How can we boost learner interaction to promote language learning?
Here are 7 points to consider when selecting communicative tasks for the EFL classroom
- Emphasis on communication and language use
For Harmer, ‘successful language teaching’ should be judged according to the ‘balance of the activities our students are involved in’. Since in most EFL classrooms learners have limited opportunities to practise the language outside the classroom, Harmer considers ‘genuine communicative tasks’ as an important part of the lesson. We therefore need to come up with activities that will increase student talking time (STT) and will give our learners the opportunity to utilize their knowledge and find ways to interact, to express themselves in a creative way and to get their message across in the target language.
2. Task/topic authenticity
As Penny Ur (1996) points out, ‘purposeful and original activities’ will foster the learning process and will significantly boost learner motivation. For Harmer (1982:166) students must have a desire to communicate and there must be some communicative purpose to their interactions in the language classroom. In order to boost the learning process, it is therefore essential to provide our learners with meaningful, authentic topics and tasks that will encourage interaction and communication in the TL.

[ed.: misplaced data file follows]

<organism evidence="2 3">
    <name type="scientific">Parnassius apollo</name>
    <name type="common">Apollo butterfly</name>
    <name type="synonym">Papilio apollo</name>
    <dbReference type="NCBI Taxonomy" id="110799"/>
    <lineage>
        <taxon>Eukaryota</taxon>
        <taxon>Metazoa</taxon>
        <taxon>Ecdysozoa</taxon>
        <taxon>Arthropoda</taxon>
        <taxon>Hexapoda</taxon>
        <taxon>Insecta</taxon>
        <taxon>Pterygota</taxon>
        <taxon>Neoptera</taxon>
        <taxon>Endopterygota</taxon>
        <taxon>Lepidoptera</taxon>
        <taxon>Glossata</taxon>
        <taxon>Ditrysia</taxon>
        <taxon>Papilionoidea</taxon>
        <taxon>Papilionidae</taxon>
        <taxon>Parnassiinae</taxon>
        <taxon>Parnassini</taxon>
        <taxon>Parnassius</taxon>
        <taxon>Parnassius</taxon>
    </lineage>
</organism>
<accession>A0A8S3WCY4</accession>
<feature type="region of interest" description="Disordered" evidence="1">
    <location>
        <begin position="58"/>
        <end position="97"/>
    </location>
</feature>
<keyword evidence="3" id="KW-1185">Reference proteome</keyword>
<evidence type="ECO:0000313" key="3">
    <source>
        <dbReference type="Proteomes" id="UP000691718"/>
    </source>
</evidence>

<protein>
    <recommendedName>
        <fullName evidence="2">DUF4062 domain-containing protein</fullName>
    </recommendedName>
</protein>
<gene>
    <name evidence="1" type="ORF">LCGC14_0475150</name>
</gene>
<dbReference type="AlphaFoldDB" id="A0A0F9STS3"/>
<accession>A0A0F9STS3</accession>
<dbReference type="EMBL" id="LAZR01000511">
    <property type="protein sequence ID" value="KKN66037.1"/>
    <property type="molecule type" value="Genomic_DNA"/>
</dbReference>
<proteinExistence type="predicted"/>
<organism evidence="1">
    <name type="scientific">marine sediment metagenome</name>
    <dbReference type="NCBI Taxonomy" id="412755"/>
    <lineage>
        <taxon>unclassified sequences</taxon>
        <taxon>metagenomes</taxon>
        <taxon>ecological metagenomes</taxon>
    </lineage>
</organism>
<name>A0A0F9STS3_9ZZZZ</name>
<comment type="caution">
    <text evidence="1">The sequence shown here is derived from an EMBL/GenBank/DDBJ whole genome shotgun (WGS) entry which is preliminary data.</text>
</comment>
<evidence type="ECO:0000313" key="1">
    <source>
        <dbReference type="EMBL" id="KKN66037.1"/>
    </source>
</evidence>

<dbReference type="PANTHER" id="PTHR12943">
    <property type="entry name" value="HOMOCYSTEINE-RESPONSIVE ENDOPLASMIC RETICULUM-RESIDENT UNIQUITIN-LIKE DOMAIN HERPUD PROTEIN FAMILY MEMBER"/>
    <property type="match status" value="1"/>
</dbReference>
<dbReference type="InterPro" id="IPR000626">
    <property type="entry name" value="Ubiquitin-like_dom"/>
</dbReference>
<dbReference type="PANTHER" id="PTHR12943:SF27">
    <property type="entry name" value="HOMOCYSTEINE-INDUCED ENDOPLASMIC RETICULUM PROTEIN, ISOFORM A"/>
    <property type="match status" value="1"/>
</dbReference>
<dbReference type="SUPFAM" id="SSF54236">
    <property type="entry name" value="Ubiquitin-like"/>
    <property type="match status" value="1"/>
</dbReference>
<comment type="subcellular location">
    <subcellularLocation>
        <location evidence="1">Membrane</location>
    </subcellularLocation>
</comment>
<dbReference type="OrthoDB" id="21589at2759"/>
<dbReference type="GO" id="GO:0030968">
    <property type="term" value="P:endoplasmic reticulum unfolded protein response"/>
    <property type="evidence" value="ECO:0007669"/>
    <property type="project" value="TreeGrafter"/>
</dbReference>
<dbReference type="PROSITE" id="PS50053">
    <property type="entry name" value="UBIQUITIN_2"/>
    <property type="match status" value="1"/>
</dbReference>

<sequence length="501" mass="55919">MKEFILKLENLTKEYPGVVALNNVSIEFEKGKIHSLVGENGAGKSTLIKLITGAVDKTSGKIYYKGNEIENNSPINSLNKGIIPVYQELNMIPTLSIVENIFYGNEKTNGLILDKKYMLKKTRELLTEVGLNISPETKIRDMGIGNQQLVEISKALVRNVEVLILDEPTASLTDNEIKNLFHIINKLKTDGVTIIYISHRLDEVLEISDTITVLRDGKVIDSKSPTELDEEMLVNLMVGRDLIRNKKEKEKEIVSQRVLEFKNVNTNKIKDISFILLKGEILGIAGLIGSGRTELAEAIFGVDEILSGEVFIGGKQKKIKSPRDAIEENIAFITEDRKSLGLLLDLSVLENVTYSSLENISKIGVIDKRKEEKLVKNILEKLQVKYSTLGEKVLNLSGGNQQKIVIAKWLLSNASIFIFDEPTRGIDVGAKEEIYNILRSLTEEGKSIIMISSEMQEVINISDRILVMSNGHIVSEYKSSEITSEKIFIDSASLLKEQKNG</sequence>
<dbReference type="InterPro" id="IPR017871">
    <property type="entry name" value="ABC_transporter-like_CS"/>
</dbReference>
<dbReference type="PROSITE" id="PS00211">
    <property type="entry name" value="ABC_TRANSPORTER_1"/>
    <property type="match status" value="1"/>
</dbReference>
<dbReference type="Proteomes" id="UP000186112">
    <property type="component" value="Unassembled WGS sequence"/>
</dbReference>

Below you can find a list of communicative tasks for EFL classrooms that can be used and adapted to our students’ specific level and needs
3. Increasing learner motivation
For our communicative activities to be effective, we need to increase our learners’ willingness to get actively involved in the lesson and use the TL in a more relaxed and playful way. Our learners need to feel motivated enough and discover new lexis and L2 structures on their own in order to appropriately convey meaning in the target language.
Active involvement is key to a successful learning environment. By letting our students have their say and choose the topics they want to focus on, we instantly give them a more active role, we make them co-designers of the lesson. Learning is then more meaningful to them as it is connected to their everyday lives, their preferences and interests. Through this inclusiveness our learners feel they are in control of the lesson flow and become more engaged in the language tasks.